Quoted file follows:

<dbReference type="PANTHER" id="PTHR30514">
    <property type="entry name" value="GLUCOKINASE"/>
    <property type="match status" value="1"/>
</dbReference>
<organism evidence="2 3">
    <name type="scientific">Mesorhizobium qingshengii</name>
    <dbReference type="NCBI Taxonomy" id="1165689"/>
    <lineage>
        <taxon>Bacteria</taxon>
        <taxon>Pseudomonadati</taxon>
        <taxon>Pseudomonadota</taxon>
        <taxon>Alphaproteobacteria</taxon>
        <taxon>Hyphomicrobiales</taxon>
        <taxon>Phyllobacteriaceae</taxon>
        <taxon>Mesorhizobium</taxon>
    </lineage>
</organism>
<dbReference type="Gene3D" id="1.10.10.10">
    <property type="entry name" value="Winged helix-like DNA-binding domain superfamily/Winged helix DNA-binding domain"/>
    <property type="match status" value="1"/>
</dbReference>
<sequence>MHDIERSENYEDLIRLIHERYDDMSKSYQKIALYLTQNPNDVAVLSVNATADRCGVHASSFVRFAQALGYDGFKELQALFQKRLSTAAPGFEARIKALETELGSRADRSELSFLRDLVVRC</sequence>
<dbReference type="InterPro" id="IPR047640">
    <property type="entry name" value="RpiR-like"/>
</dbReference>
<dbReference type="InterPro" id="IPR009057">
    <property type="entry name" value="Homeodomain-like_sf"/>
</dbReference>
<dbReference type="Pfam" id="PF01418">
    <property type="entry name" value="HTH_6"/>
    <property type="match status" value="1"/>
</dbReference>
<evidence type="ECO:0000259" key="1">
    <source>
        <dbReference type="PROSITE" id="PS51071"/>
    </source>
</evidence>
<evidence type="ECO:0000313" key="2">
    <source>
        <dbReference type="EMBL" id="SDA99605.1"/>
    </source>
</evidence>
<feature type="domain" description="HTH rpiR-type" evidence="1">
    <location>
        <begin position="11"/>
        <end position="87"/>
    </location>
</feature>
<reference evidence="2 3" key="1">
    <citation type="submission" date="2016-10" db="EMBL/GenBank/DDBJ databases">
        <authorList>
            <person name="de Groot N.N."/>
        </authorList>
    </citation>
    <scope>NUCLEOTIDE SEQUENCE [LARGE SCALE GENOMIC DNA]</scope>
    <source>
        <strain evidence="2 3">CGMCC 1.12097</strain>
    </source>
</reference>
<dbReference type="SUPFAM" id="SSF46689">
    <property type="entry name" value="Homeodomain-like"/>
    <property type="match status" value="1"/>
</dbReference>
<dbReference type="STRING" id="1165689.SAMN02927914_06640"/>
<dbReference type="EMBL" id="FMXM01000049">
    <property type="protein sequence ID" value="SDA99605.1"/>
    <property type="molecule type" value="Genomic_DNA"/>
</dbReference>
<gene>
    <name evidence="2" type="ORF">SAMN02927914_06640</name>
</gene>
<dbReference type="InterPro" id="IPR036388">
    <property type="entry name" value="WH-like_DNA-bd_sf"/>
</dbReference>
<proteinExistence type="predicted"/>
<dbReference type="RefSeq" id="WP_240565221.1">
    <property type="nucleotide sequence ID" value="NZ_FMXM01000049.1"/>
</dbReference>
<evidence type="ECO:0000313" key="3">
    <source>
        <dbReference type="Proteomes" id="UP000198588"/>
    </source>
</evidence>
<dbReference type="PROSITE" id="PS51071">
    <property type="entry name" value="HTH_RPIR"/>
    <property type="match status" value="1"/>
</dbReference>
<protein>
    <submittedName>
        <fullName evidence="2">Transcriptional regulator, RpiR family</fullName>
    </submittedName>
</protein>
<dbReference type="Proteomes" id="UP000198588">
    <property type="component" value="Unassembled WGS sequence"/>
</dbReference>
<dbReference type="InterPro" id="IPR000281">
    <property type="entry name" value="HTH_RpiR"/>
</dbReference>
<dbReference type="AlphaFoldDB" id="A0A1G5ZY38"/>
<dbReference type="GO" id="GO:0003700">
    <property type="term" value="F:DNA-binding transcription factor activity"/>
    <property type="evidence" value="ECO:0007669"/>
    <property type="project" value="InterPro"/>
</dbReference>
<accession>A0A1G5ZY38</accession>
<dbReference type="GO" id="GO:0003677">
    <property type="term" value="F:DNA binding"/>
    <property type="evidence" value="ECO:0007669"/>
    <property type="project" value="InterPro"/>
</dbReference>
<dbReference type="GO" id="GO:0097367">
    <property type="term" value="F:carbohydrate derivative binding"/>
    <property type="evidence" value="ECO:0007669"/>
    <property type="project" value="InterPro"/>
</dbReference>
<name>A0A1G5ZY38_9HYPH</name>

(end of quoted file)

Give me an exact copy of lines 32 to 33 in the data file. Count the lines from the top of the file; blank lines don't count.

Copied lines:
</dbReference>
<evidence type="ECO:0000259" key="1">